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Plug In Drivers Not Missin' the Piston

This is the Kodak Moment for the Auto Industry. Electric vehicles are here to stay. Their market acceptance and growth will continue....

Friday, December 31, 2010

Five Reasons to Buy An Electric Car > GED

Five Reasons to Buy An Electric Car > GED: "over half of the oil we use is imported (57%), and our dependence will increase as we use up domestic resources. Most of the world's oil reserves are concentrated in the Middle East, and about two-thirds are controlled by OPEC members. Oil price shocks and price manipulation by OPEC have cost our economy dearly—about $1.9 trillion from 2004 to 2008—and each major shock was followed by a recession. We may never eliminate our need to import oil, but we can reduce cartel market control and the economic impact of price shocks by reducing our demand."

Five Reasons to Buy An Electric Car > GED

Five Reasons to Buy An Electric Car > GED: "1. EVs will reduce U.S. oil dependence: Today, over half of the oil we use is imported (57%), and our dependence will increase as we use up domestic resources. Most of the world's oil reserves are concentrated in the Middle East, and about two-thirds are controlled by OPEC members. Oil price shocks and price manipulation by OPEC have cost our economy dearly—about $1.9 trillion from 2004 to 2008—and each major shock was followed by a recession. We may never eliminate our need to import oil, but we can reduce cartel market control and the economic impact of price shocks by reducing our demand."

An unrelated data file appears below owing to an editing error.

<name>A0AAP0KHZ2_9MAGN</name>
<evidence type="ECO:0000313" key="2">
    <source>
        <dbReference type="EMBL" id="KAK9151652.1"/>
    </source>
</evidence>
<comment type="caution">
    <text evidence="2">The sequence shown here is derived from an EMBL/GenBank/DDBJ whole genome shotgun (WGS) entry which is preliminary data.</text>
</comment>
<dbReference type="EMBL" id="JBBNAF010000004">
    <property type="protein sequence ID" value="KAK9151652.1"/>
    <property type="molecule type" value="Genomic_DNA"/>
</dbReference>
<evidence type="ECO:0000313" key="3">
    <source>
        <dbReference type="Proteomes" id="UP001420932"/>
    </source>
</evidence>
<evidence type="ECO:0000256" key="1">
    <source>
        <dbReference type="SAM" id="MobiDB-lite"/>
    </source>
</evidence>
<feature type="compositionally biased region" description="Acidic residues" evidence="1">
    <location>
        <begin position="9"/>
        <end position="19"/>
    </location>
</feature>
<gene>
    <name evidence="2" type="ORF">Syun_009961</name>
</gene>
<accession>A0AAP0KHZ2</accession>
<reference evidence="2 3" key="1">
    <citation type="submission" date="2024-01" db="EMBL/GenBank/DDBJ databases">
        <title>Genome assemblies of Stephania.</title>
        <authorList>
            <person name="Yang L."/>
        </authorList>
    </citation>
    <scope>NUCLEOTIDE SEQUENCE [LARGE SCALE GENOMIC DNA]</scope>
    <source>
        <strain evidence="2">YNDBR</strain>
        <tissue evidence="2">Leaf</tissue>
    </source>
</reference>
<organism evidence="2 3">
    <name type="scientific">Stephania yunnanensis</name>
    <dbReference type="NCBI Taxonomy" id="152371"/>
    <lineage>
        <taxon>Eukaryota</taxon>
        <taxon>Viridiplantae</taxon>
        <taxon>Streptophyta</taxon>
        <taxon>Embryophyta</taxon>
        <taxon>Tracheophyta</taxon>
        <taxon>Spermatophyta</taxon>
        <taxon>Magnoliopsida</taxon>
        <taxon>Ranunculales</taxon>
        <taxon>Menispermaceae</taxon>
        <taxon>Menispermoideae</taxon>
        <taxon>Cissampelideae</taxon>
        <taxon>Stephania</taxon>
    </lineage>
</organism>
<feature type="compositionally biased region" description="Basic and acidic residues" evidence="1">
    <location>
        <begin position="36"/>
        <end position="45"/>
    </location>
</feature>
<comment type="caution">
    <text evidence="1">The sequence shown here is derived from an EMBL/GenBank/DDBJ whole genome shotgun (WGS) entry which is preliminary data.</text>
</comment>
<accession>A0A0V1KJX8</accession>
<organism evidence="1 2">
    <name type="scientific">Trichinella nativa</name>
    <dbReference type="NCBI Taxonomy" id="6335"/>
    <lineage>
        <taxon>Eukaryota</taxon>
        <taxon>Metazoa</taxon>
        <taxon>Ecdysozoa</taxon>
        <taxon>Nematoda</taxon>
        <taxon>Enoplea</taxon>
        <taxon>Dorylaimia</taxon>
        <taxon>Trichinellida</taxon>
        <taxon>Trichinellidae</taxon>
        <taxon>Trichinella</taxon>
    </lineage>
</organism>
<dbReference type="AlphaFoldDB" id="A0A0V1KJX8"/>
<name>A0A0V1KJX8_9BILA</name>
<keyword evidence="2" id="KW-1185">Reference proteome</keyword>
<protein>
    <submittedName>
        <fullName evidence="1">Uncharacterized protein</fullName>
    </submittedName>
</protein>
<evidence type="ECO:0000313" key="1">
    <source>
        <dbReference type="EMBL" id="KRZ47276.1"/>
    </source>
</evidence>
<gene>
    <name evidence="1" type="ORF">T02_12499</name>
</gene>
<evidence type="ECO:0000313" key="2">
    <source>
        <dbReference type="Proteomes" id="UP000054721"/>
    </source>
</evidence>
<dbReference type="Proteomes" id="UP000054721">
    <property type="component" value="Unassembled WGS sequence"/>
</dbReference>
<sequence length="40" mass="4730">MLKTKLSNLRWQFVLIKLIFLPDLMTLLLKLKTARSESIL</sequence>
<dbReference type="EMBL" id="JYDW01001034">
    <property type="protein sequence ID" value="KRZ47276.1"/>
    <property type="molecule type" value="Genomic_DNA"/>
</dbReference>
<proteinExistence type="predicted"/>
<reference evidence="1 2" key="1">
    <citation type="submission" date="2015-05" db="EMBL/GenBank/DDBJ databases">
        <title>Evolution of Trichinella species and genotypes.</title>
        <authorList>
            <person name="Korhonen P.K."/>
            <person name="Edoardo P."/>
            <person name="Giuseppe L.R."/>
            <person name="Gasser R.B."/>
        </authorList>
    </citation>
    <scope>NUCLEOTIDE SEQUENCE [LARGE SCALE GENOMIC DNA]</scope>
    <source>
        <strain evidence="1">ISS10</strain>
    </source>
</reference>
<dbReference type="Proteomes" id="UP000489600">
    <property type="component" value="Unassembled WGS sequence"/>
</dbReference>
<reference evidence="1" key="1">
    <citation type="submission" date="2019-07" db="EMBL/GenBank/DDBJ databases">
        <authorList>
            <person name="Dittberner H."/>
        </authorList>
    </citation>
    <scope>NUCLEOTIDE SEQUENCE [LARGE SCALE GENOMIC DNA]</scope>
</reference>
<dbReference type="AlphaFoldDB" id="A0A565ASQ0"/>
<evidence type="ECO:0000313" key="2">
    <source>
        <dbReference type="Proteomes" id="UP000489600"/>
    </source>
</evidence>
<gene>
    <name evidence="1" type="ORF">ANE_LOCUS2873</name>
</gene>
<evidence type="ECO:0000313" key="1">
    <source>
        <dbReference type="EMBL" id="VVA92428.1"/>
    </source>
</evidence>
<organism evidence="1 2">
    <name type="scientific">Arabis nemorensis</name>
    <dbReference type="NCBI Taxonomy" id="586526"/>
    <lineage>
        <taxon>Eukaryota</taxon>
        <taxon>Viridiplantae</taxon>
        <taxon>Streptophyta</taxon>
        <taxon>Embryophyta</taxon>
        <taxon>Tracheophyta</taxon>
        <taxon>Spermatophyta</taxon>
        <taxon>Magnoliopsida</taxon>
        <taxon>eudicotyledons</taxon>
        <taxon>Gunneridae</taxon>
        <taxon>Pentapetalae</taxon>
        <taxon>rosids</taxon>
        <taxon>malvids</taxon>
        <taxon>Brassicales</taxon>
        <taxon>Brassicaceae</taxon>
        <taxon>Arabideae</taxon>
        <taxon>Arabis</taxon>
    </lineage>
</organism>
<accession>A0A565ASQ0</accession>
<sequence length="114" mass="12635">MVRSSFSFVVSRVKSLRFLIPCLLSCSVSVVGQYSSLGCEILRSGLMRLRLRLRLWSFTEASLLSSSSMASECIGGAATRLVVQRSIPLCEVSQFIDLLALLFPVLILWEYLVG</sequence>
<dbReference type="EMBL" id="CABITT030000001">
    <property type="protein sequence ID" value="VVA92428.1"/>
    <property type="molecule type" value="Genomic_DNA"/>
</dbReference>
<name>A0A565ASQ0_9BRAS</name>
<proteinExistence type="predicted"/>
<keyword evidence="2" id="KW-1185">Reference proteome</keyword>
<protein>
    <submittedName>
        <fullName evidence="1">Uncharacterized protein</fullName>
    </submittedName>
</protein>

Five Reasons to Buy An Electric Car > GED

Five Reasons to Buy An Electric Car > GED: "• The average car produced in North America has 50-55 pounds of copper in it. In an electric car, that amount will triple – to 150-180 pounds.

• More than two-thirds of the copper will be found in car’s wiring harness and electrical components.

• Copper has the highest conductivity of any metal that can be practically used for conveying electricity.

• Copper is an important natural resource and there’s no danger of running out of it. According to US Geological Survey (USGS), worldwide resources of this valuable metal exceed 3 billion metric tons (more than 6.5 trillion pounds), of which only about 12% has been mined throughout history. Nearly all of this is still in circulation because copper’s recycling rate is higher than that of any engineering metal."

Did GM make the Chevrolet Volt too different from the Prius? - Dec. 9, 2010

Did GM make the Chevrolet Volt too different from the Prius? - Dec. 9, 2010: "That's a steep price. In effect, Volt drivers are paying more than $10,000 for an extra 30 miles of EV range.

While some GM'ers are predicting a substantial price reduction for the Volt in future years as volumes increase, the Council is not optimistic.

'Battery technology has been developing rapidly, but steep declines in cost do not appear likely over the next couple of decades because lithium-ion batteries are already produced in large quantities for cell phones and laptop computers,' the Council says."

Did GM make the Chevrolet Volt too different from the Prius? - Dec. 9, 2010

Did GM make the Chevrolet Volt too different from the Prius? - Dec. 9, 2010: "Toyota brought out the less ambitious but more commercial Prius, a gas-electric hybrid, in 1999 and made it a huge public relations success. 'I was getting sick of it,' vice chairman Bob Lutz said to the Detroit News."

Ultimate electric car challenge: dead batteries - Dec. 20, 2010

Ultimate electric car challenge: dead batteries - Dec. 20, 2010: "Think of it as 'work, retirement and death.'

'Work' means running a car, and that's a tough life. Even so, the batteries in electric cars are expected to last about a decade"

Ultimate electric car challenge: dead batteries - Dec. 20, 2010

Ultimate electric car challenge: dead batteries - Dec. 20, 2010: "Lithium batteries just don't use as much of the rare and valuable metals found in some other types of batteries."

Monday, December 27, 2010

Volt battery life affected by hot weather, but 10 years means 10 years — Autoblog Green

Volt battery life affected by hot weather, but 10 years means 10 years — Autoblog Green